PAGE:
3 Matching Annotations
  1. Jun 2022
    1. essentially all neuroscientists agree that our understanding of the brain is nowhere near the level that it could be used to guide curriculum development.

      This looks like an interesting question...

  2. Nov 2021
    1. Courses should prioritize flexibility and experimentation.A course should be designed as a living structure, and be constantly tuned to the ongoing experience, adjusted based on what each participant brings and needs.

      Similar ideas discussed here: Ellis, B., & Rowe, M. (n.d.). Guided choice-based learning (No. 4). Retrieved November 29, 2021, from https://inbeta.uwc.ac.za/2018/02/09/4-guided-choice-based-learning/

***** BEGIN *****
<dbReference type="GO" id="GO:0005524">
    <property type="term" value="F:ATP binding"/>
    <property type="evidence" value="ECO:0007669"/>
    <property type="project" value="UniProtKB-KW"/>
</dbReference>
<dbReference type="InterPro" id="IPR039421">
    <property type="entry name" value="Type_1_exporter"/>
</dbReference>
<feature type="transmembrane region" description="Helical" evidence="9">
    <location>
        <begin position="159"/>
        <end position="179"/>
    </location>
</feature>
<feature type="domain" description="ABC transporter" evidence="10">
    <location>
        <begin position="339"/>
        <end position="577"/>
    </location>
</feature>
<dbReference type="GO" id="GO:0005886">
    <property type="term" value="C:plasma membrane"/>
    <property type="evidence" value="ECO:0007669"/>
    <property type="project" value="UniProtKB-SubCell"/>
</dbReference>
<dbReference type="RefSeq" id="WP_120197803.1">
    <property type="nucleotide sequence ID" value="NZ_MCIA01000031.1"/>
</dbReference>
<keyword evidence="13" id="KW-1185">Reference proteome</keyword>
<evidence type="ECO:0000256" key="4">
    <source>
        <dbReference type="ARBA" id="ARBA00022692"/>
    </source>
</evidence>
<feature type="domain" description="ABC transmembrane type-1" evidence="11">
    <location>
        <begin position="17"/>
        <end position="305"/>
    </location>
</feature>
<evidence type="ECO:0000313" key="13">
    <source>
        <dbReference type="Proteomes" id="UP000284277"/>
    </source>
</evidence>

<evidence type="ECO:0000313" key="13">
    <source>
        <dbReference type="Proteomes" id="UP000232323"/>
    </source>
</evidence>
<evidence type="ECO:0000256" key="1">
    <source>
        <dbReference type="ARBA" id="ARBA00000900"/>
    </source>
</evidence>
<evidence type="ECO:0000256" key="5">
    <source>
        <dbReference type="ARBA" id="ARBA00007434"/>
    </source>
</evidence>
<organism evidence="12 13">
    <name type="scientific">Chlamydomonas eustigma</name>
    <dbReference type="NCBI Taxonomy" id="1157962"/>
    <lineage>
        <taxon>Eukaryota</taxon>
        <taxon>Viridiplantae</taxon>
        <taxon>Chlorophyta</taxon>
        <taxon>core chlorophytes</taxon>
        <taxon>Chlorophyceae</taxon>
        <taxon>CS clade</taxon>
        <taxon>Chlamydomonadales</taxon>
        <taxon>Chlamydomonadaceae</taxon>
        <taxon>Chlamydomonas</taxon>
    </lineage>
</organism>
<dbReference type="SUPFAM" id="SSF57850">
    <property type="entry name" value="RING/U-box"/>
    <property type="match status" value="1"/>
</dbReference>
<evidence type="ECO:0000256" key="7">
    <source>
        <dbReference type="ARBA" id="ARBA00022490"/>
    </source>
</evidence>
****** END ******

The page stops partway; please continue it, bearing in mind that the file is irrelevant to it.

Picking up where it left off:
3. Dec 2020
    1. Academic research and teaching often necessitate manipulation, re-creation, breaking, rebuilding, etc. This “manipulation, re-creation, breaking, rebuilding” — in other words, hacking

      It's not self-evident to me that these activities are the same as those associated with hacking (and I'm not talking about the malevolent/negative connotations of hacking).

      I also think of a hacker as a tinkerer, which can include "manipulation, re-creation, breaking, building, etc." but need not. It feels like there's something fundamental missing here but I can't put my finger on it.

      I don't really have a conclusion here, other than to suggest that the hacker/scholar relationship might need a lot more development than I see here.